Isaac Roberts and his wife were both born as free persons in Savannah. His trade was a cooper (barrel maker) and he, unlike most African Americans of his day, was literate, having learned to read as an adult. He and his wife (formerly Miss Brooks) had a large family and had to provide “clandestine instruction” for their children because it was illegal to teach blacks to read in Georgia at that time.
He was converted at age 30 and baptized into the fellowship of the Second African Baptist Church in Savannah. Not long after his conversion he began to preach and was later called to the First Bryan (African) Baptist Church in Savannah. A brief biography in the history of the church stated, “He did much to build up the church and arouse the spirit of its members to work for the Master's cause.” His ministry at the church was described as “brilliant.” Minutes of the Sunbury Association record his attendance at associational meetings in the 1840’s.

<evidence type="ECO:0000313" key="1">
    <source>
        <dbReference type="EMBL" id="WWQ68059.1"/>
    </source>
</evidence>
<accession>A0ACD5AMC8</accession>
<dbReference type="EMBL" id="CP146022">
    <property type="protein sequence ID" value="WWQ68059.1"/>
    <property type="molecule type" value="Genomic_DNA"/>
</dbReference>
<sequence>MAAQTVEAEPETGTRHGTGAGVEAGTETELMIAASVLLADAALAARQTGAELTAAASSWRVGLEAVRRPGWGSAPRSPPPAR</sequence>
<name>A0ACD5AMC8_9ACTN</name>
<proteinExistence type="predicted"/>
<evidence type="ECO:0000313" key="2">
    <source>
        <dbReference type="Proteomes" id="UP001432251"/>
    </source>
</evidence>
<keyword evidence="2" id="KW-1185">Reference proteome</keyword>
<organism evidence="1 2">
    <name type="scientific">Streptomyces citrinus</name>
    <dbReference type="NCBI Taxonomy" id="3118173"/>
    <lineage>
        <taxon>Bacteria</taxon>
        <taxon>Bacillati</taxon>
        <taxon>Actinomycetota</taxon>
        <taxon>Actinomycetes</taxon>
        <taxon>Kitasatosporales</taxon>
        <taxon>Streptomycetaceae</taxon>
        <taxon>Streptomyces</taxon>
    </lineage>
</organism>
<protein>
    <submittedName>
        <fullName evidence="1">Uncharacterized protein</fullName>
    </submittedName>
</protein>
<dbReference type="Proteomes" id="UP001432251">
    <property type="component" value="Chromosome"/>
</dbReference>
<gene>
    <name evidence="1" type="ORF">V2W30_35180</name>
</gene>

The Roberts family sailed with other colonists from Savannah in 1851. In Liberia, he served a number of church fields having a long ministry that lasted least into the 1870’s. In his correspondence to the Foreign Mission Board, he indicates at least one of his sons was called into the ministry and served churches in Liberia. Some of his reports included the final greeting: “Yours in the bonds of Christ.”
Less is known about the life and ministry of Caesar Frazer but what is known is intriguing. He was born free in Liberia before being enslaved as a youth and surviving the horrific journey on a slave ship to America. At some point he was converted and became a member of the Springfield (African American) Baptist Church in Augusta, Georgia.
Frazier began preaching and pastoring in the Augusta area. His attendance was recorded in associational meeting minutes. His call to the ministry was recognized by his owner who granted him freedom and paid his return passage to Liberia to serve as a missionary. Much of his initial support on the field was raised by the Rehoboth Baptist Association in middle Georgia which had adopted him as one of their missionaries.